Patients with respiratory syncytial virus infection (RSV) were also more likely to have underlying chronic respiratory conditions and other comorbidities, according to a recent study looking at people hospitalized in ICUs.
Respiratory syncytial virus (RSV) infection is associated with high in-hospital mortality at levels comparable with influenza infection when adults are admitted to the ICU, according to a recent study.
“Influenza is another respiratory virus routinely tested for in patients in the ICU with respiratory symptoms because of its well-known morbidity and mortality, but no studies specifically have compared RSV and influenza infections in adult patients in the ICU,” wrote the authors about their motivation for the study, which was published in Chest Journal.
The retrospective study, conducted across 17 sites in France and Belgium, aimed to determine the characteristics and outcomes of adult patients in the ICU with RSV infection.
Characteristics and outcomes of adult patients with RSV infection were compared with those with influenza infection between November 2011 and April 2018.
Patients with RSV were matched by institution and day of diagnosis with patients with influenza infections. The cohort included 618 patients, 309 with RSV infection and 309 with influenza infection.
In comparing mortality rates, researchers adjusted for prognostic factors including sex, age, main underlying conditions, and concurrent bloodstream infection.
Patients with RSV infection were found to be significantly more likely to have an underlying chronic respiratory condition (60.2% vs 40.1%).
Additionally, patients with RSV were significantly more likely to be immunocompromised (35% vs 26.2%).
Only 6.3% of patients were considered young and previously healthy. The proportion of patients with RSV who were young and previously healthy was 2.9%, significantly lower than for patients with influenza (9.7%), indicating that severe RSV infection mainly occurs in patients with comorbidities.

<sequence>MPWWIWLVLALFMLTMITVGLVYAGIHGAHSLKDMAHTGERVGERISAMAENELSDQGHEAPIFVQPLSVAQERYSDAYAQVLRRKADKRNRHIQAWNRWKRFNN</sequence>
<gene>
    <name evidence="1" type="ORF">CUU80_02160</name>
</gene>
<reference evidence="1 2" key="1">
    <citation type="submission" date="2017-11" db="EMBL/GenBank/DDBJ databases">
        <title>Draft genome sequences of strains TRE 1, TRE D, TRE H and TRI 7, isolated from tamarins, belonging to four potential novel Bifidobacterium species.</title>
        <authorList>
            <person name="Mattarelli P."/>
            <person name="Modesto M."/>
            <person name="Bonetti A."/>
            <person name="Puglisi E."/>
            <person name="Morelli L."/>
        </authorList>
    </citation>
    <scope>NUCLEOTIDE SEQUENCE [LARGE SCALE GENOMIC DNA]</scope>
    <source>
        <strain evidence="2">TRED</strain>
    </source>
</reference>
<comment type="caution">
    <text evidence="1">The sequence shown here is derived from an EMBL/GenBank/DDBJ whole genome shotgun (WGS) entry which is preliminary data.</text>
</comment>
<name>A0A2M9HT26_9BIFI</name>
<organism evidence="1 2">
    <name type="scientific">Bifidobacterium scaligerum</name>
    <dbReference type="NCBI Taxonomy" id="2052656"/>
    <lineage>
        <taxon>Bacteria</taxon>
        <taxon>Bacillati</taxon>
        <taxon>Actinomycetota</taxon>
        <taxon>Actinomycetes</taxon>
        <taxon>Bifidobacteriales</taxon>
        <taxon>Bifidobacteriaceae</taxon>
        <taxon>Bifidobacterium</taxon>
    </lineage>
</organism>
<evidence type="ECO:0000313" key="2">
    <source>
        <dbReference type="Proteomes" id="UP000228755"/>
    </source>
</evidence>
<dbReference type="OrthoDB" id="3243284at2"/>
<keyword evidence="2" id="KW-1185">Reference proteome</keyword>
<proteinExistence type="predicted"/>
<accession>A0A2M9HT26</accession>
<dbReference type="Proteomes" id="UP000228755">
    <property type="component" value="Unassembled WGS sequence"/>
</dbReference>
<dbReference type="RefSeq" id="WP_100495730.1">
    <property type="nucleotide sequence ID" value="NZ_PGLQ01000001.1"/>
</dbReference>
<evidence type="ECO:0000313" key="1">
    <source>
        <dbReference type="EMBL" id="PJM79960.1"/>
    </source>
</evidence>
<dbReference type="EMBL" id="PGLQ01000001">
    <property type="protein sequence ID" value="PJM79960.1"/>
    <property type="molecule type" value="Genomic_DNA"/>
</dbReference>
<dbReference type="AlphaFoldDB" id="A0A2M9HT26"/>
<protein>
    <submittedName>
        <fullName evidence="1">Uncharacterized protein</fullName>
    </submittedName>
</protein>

Characteristics at diagnosis varied between groups in patients with critical illness. RSV infection was associated with clinical signs of airway obstruction, with 49.5% of patients showing signs of airway obstruction.Of the patients with RSV infection, 50% had a diagnosis of chronic obstructive pulmonary disease, asthma, or both.
ICU and hospital lengths of stay were comparable between patients with RSV and patients with influenza.
Mortality was not significantly different between hospitalized patients with RSV infection and influenza infection; the RSV group was 23.9% compared with 25.6% in the influenza group.
The authors suggested a need to identify interventions to prevent and treat severe RSV infection, based on these findings.
The study had several limitations. A causal relationship between the viral infections and patient outcomes could not be demonstrated.
However, 95% of patients demonstrated respiratory symptoms and relatively few showed another detected cause for the respiratory condition, supporting causality between the viral infections detected and the relatively poor outcomes, according to the authors.
While the management of patients was not homogenous among centers due to local protocols, the authors assert that patient matching by data and hospital reduced risk of bias for between-group comparisons.
Julien C, Benjamin Z, Eve G, et al. characteristics and outcomes of patients in the ICU with respiratory syncytial virus compared with those with influenza infection. CHEST Journal. 2022;161(6):1475-1484. doi:10.1016/j.chest.2021.12.670